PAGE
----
FORTUNATELY the threatened rain of the morning did not materialise, and instead, much to everybody's surprise, the conditions were admirable. The sun shone weakly on a course that was, on the whole, firm and dry. When at length the bedraggled athletes returned, it was realised that the ditches had been well filled by the recent heavy rains. This added hazard did not deter the runners, and a very fast pace was maintained throughout the race.

Morse (Uckfield) ran a good race, coming first in the Seniors. The winners of the Colts and Juniors, Nunn (Uckfield) and Thomas (Martlets) also ran well. In spite of Uckfield's gallant showing in the Seniors and Colts, Seahaven carried off the honours by a comfortable margin, 1,201 points compared with Martlets' 1,064, Uckfield's 829 and Lewes's 731.

Last but not least, our vote of thanks must go to Mr. Page, other members of the staff, and boys, for helping to organise this annual event.


THERE have been a few changes in the troop during the past year. Mr. Gibbon left in the summer, and we were pleased to welcome in his stead Mr. Shaw, who is already playing a considerable part in troop activities. Early in the year John Wild left to take up accountancy and we were pleased to have Graham Badger from the Seniors as Troop-Leader. We wish John every success in his career.

I think that we can now say that the division of the troop into Boy Scout and Senior Scout Patrols has become accepted by both parties. As it seems to be successful, there is no reason, providing we have sufficient manpower, why the situation should not be permanent.

Mr. Ives and the Seniors have now found themselves a home. We are most grateful to the Territorial Association for allowing us to use the former married quarters of the old Naval prison. Here each patrol has a room of its own and the use of a kitchen. They also enjoy the civilising company of the Rangers, who use one of the lower rooms. A great deal of time and energy has been used to make these Headquarters comfortable, either by painting and distempering or in acquiring furniture from kindly people who offered it. Side by side with this hard work sailing in the cadet has continued both at Piddinghoe and at Seaford, but perhaps the greatest of the achievements of the Senior patrols has been the making of tents and groundsheets for this year's expedition to the Pyrenees. This equipment has been tested and is a success.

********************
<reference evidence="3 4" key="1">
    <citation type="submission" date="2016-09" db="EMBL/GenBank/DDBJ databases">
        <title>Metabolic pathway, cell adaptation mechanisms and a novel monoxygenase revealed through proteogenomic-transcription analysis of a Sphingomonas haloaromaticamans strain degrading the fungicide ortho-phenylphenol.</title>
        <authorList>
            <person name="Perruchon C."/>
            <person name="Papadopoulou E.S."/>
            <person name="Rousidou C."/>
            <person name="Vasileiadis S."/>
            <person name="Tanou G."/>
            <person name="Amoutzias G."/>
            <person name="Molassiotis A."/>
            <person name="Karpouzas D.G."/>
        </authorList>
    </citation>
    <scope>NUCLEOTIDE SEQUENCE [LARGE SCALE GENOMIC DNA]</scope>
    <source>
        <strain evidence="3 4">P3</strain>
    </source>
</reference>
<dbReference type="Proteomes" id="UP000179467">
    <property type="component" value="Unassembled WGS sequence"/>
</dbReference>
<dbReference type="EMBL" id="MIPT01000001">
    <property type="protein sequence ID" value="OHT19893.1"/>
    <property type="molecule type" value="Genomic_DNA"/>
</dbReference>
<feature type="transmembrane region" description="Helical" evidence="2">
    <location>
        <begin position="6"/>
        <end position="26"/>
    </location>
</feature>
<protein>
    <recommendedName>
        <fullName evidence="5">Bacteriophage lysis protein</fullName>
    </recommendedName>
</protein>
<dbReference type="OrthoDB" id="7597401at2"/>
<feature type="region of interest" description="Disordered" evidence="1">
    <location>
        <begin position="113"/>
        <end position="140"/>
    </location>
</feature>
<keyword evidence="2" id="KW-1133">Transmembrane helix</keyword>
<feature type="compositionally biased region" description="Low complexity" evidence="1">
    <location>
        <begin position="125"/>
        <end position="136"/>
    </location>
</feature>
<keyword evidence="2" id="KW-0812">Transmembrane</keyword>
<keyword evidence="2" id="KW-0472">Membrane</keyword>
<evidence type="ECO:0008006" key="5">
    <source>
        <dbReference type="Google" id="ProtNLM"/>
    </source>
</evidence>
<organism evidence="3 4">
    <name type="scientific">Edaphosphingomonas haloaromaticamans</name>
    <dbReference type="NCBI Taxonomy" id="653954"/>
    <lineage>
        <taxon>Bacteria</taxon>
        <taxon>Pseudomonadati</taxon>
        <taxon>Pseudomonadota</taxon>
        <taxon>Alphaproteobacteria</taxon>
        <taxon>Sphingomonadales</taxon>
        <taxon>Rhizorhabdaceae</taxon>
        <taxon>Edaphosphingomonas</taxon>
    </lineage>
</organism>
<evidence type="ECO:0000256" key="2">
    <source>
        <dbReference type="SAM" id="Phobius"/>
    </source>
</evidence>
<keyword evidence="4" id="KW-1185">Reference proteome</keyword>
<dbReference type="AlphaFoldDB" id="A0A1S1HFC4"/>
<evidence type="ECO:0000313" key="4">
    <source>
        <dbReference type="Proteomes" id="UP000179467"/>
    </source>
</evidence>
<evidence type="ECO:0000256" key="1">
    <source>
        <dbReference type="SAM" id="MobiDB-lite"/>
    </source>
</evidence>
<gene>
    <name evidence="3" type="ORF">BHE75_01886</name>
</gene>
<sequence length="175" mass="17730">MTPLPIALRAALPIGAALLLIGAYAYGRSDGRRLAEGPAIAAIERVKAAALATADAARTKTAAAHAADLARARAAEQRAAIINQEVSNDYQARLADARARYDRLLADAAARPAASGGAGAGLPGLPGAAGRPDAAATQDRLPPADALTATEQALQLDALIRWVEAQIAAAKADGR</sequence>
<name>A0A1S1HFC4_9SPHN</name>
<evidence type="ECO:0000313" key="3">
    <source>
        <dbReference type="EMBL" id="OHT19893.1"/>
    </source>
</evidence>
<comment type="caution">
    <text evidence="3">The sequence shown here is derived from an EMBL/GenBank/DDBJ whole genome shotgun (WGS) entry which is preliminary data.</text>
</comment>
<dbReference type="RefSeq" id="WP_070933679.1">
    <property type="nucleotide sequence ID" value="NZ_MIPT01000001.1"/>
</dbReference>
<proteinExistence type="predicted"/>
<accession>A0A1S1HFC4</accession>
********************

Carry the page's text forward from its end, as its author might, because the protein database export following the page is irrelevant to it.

The Boy Scout troop has continued to make good progress in spite of losing the older boys. Shooting is now a part of the weekly programme, and we are grateful to Major Mortimer, who takes one patrol each week. We again shared the First Aid Class with the Duke of Edinburgh's Award candidates and are grateful to Mr. Waters for his instruction. Recently a course has started for the Fire Fighter Badge at the Lewes Fire Station. The river and the Cockshut again provided us with plenty of pioneering in the summer.

The Summer Camp was held in the grounds of Chatsworth Park in Derbyshire, and was an extremely happy occasion. The troop appreciated the complete change of scenery and made itself comfortable in its rock-strewn surroundings. Such was the variety of the ground and country that wide games seemed to organise themselves, and the troop divided itself every fine evening into Teds and anti-Teds. Apart from normal camp routine, which seemed to go smoothly enough, there was a whole day expedition to the Blue John mines and the Peak Caverns at Castleton. Some patrols went to see what a large industrial town looked like, and visited Sheffield. The smallest member of the troop clambered on to a tram just to see what travelling in such a vehicle was like. He was asked by a smiling West Indian where he wanted to go. "To the outskirts," said the boy. " I don't know where that is, but no doubt tuppence will get you there," said the delightful conductor. We were glad to have Mr. Allom and Hugh Sowerby with us. Hugh did a good job as Quartermaster at quite short notice.